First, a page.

The West African country of Sierra Leone, with a population of 7.7 million, has been left as one of the poorest and most underserved countries in the world after the civil war 1991-2002 and the 2014 Ebola outbreak. Currently more than 60% of Sierra Leoneans live below the poverty line and are not able to access basic human needs including medical care.
In early November, MedGlobal is deploying a Mission to Bo, Sierre Leone. MedGlobal is partnering with the District Medical Officer of Bo by sending 13-14 Physicians to provide care to the people of this region and training to the local Bo Medical Practitioneers. I will be one of the Physicians in this group
The local population of Bo, Sierra Leone is who will benefit from the project. The population has been deeply affected after the Civil war (1991 - 2002) and the 2014 Ebola outbreak and more than 60% live below the poverty line.
These people have limited other opportunities for health care. People will benefit from having both preventive as well as urgent care.
We also hope to educate the local practitioneers and set a precedent for quality healthcare throughout the region.
The preventive and acute care for these patients offers them access to healthcare that would otherwise likely be unattainable.
Our goal is to provide continued yearly visits and longitudinal care
In addition to the outreach clinics, we also hope to do some data collection and data analysis and we hope that the information collected through this process will guide future public health initiatives and training for hospital staff.
I also hope to return and share my experience with the house staff and faculty at my hospital and hope to inspire several more physicians to volunteer for such missions.
ANTHONY BOURDAIN said
“Travel changes you. As you move through this life and this world you change things slightly, you leave marks behind, however small.”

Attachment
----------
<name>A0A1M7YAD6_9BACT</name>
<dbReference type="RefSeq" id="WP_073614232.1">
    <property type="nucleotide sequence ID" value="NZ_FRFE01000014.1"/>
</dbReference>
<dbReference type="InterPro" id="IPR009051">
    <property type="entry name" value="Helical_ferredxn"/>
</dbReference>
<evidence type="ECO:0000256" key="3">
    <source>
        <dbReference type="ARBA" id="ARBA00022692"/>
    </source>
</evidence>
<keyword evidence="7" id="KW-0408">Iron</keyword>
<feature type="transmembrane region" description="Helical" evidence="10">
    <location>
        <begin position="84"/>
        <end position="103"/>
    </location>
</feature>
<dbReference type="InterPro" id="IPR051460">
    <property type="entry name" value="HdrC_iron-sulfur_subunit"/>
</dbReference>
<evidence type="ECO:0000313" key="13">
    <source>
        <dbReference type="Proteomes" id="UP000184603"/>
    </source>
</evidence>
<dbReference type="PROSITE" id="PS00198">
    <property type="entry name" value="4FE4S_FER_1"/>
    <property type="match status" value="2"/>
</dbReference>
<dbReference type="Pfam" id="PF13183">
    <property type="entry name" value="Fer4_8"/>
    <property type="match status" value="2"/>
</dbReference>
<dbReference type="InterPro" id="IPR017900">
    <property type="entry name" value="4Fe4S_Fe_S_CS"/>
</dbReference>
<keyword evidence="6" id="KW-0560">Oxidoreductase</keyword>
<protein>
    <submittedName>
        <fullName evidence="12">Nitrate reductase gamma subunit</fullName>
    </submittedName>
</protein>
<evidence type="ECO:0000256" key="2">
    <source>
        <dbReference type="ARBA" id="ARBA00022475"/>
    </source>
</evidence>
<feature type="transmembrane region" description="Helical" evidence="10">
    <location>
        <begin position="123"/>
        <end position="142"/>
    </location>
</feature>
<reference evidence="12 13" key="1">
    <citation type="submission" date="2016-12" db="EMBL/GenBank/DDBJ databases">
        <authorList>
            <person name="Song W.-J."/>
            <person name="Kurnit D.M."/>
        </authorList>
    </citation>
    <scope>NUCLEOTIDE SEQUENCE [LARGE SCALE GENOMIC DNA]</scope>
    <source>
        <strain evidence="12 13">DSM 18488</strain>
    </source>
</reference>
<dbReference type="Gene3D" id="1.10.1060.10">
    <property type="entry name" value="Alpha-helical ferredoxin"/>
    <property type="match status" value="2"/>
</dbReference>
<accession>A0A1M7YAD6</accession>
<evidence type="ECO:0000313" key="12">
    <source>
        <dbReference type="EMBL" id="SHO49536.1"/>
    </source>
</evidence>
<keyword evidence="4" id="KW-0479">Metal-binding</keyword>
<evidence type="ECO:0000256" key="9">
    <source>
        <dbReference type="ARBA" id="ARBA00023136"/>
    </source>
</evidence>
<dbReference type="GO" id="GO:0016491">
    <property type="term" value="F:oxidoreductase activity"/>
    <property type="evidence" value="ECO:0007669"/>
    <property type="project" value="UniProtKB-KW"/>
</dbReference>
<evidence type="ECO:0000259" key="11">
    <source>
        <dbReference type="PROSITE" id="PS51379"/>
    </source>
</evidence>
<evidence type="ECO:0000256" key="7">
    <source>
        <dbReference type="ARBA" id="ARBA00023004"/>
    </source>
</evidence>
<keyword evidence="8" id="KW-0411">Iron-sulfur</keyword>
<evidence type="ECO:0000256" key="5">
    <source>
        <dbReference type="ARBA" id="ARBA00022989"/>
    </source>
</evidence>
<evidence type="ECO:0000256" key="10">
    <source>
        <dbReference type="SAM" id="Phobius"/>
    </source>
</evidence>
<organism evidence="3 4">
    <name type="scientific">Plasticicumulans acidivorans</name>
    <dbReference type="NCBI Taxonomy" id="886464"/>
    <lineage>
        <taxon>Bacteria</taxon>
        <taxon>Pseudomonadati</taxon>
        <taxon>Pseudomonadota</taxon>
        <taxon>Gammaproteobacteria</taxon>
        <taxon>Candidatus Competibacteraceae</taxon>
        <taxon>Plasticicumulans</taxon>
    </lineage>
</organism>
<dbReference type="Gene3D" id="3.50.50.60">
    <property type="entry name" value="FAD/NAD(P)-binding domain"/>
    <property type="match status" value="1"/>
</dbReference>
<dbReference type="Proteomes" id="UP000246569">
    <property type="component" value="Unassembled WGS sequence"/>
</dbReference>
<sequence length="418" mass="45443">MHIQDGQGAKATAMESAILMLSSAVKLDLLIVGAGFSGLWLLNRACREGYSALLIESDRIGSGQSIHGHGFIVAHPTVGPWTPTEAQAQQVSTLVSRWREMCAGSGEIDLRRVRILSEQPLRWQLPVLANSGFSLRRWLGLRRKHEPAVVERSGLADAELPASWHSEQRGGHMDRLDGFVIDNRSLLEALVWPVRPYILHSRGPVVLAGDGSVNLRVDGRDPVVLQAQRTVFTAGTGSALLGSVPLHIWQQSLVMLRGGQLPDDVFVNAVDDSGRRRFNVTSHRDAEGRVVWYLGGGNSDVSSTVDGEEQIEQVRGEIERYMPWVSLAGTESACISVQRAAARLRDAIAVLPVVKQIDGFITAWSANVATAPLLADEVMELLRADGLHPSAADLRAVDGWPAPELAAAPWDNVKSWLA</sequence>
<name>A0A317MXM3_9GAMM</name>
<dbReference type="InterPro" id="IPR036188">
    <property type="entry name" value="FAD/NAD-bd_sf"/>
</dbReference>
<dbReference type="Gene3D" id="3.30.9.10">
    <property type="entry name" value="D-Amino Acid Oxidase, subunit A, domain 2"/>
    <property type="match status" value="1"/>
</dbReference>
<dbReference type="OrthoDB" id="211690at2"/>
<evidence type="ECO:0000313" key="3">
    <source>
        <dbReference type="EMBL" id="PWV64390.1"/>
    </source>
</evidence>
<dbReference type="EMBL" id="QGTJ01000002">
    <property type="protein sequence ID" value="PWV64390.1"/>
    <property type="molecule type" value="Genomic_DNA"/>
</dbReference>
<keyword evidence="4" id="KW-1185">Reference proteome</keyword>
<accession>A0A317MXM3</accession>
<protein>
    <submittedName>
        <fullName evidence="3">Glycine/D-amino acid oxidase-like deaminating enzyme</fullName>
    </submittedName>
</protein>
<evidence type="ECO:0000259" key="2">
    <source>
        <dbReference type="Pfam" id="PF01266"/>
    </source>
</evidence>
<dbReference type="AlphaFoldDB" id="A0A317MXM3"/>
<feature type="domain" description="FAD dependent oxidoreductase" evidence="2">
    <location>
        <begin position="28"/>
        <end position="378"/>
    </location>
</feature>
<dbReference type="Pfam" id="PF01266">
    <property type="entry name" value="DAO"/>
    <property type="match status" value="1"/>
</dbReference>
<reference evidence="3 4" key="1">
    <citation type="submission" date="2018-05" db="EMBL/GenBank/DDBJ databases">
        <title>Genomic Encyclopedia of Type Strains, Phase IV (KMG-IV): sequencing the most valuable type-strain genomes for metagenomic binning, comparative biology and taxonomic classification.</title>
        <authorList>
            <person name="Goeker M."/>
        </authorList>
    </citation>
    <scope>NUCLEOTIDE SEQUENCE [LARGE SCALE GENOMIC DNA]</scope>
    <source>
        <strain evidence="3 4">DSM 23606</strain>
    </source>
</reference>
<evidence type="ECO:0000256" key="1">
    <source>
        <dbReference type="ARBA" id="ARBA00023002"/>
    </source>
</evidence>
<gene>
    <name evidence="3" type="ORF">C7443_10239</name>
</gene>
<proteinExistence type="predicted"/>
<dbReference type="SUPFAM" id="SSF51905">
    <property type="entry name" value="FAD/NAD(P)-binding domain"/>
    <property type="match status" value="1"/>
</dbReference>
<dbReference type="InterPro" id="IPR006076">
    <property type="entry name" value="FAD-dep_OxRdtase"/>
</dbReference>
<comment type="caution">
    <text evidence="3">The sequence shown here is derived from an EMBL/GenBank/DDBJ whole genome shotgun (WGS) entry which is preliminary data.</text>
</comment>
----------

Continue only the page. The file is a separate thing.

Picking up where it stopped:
Through this medical mission, we provided medical care in a country where most people have almost no access to healthcare and the hospitals and medical professionals have very scant resources.
We operated medical clinics, diagnosed several acute illnesses (infectious and chronic) and provided treatment for a variety of conditions.
Our surgeons performed surgeries that were not only lifesaving, but also to alleviate chronic pain, disfigurement and discomfort. We donated medications and other medical supplies (glucometers, nebulizers, pulse oximeters)
And we provided teaching and hands-on training to the community healthcare workers, doctors, nurses, midwives and allied health personnel. We provided class-room teaching on a variety of basic topics such as sepsis, liver cirrhosis, asthma management, congestive heart failure, acute kidney disease, hypertension, diabetes management, neonatal care, palliative options for end of life management. The community health workers, nurses and physicians-in-training whom we taught were extremely enthusiastic, and, like sponges lapped up all that we had to offer.
In addition, during our mission to Sierra Leone, we incorporated a 4 day course for essential skills in critical care. We trained more than 80 doctors and nurses, some of them will become instructors and teach the course to others.
By providing continuing medical education to the healthcare providers and teaching doctors new skills, we hope we left our mark behind, however small.